This is the number sequence a(x) whose outputs are determined by the greatest integer divisors n of any factorizations of x with the regulation that if a factor is repeated in the factorization, the factorization is unacceptable. Repeat elements welcome.

EX: a(56). The valid factorizations are 1*56, 2*28, 4*14, 7*8, 7*2*4. The illegal facotrs, 7*2*2*2 and 2*2*14, would not be allowed due to the repeated 2s. The output elements thus are the highest elements in the valid factorizations: 7,8,14,28,56. Not applicable in this example is that if you end up with two factorizations, unique to each other beyond permutation of factors, such as 2*3*7 and 7*6 of 42, you must include the greatest factor twice in the elemental output (eg a(84)={7, 7, 12, 14, 21, 28, 42, 84}).

This sequence is consequential to the series below:

Which is:

(1+1)(1+1/2)(1+1/3)(1+1/4)...

This is just T+1, clearly, but if you manually multiply out the terms, you'll get, for example for t=4, this:

1+1+1/2+1/2+1/3+1/3+1/4+1/4+1/6+1/6+1/8+1/8+1/12+1/12+1/24+1/24=5

As you see, the expansion of the series for term T is equivalent to adding all of the reciprocals of the elements of the function on a graph of our curious number sequence graph below or on the line y=T, and then multiplying the result by 2. This is purely because of how we defined the sequence/algorithm in the first place.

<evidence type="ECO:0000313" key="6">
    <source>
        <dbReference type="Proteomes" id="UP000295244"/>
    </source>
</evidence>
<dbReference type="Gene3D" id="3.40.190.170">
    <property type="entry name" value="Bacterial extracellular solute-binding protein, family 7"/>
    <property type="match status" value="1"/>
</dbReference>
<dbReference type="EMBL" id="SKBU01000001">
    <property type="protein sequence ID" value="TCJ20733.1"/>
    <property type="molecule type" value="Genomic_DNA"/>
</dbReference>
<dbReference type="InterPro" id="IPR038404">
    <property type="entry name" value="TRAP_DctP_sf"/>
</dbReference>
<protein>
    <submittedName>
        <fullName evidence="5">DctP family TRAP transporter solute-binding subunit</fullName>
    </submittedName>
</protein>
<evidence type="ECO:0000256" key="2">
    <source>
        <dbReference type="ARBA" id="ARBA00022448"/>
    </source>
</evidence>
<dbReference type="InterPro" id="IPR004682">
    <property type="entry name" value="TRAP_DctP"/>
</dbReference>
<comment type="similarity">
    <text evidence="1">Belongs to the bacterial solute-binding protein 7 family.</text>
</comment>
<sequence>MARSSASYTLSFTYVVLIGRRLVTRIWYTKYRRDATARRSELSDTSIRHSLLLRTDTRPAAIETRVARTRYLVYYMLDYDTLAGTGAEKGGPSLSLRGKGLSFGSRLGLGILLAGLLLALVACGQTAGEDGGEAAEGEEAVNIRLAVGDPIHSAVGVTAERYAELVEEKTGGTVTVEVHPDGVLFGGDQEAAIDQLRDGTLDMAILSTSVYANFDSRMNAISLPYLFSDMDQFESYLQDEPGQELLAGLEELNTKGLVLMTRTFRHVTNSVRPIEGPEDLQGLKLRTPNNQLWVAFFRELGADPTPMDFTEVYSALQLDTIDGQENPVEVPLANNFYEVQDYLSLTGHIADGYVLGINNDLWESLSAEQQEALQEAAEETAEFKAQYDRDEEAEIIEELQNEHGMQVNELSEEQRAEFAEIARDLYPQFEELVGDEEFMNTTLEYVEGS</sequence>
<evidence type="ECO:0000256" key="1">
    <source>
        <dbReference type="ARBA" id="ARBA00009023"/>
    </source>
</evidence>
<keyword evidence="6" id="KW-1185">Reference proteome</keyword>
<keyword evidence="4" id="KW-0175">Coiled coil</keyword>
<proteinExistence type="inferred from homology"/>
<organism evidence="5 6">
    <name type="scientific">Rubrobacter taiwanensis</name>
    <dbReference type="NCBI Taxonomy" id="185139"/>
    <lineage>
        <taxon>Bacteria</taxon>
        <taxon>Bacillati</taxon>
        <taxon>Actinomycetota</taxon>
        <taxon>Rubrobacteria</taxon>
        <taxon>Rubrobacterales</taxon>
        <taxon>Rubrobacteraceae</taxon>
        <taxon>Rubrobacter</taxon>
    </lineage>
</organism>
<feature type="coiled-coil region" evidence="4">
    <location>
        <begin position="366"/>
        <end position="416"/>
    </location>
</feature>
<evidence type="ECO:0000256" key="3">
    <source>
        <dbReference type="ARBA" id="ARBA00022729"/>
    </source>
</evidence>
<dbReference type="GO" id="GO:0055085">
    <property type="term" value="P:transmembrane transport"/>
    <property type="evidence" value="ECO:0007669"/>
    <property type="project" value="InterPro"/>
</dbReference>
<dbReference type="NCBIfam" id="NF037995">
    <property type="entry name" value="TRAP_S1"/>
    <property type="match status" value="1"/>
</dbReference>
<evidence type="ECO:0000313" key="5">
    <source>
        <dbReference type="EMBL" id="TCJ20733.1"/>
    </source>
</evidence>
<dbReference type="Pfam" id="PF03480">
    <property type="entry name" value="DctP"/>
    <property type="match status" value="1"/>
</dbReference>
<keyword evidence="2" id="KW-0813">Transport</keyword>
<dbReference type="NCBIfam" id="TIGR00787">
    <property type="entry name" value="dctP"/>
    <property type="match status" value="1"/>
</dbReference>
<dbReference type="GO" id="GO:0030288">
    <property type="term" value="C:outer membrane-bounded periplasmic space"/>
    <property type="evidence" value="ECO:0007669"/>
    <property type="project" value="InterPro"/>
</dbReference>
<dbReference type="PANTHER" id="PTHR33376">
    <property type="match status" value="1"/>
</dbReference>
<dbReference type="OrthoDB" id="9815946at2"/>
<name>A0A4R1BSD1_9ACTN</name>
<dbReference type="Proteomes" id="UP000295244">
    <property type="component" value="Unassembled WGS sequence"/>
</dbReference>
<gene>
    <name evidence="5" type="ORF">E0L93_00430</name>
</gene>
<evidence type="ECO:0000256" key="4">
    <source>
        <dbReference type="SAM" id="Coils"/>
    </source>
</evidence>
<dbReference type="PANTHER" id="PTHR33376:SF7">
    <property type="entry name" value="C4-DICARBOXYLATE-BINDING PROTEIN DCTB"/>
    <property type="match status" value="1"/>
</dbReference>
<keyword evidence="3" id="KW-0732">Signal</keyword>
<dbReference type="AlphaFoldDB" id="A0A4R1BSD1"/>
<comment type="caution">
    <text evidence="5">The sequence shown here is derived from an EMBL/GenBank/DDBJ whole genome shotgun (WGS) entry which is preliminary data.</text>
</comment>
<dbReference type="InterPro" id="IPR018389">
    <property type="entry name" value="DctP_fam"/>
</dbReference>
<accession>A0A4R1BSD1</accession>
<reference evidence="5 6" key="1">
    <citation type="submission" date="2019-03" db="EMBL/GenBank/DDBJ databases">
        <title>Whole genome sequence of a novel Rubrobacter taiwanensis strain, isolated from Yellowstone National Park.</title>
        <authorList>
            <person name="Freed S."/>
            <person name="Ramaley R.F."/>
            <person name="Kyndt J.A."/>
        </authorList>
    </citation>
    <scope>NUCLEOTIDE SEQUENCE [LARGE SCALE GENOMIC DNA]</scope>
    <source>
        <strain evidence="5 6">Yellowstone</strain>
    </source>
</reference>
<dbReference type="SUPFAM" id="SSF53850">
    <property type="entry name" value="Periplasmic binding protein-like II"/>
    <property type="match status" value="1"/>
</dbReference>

What I'm asking, plain and simple, is, "what is the name of this sequence/where is there study into this?" or "is this a trivial problem/sequence?" since I'm just getting into number theory myself.

Here are a couple of things I've been able to notice about this, but they're almost trivial:

1. No elements exists above the line of y=x.

2. No elements exist below the line of y=infa(x) where infa(x) is the inverse of the factorial (sorry, I don't know my terminology).

3. The addition of the reciprocals of the elements' x-values on any y-level with y being any natural number above 1 is 1/2.

4. The elements' x-values, with sole elements (thus existing on the line y=x), are all either primes or square primes, and it includes each and every prime and square prime.

5. I have a couple of results for calculating the elements existing on a line y=x/k for any natural number k with relation to the values existing on y=x (ie the primes and the squares of primes), although it is only a primitive process which produces a subset of the elements.

I would create and display a graph, but I can't really capture what I'm trying to show here on such a surface. I will try to if someone asks for one.

I apologize in advance for any terminology or drunken logic errors, as I don't communicate with other math people very often, and my study in these areas are fully solitary.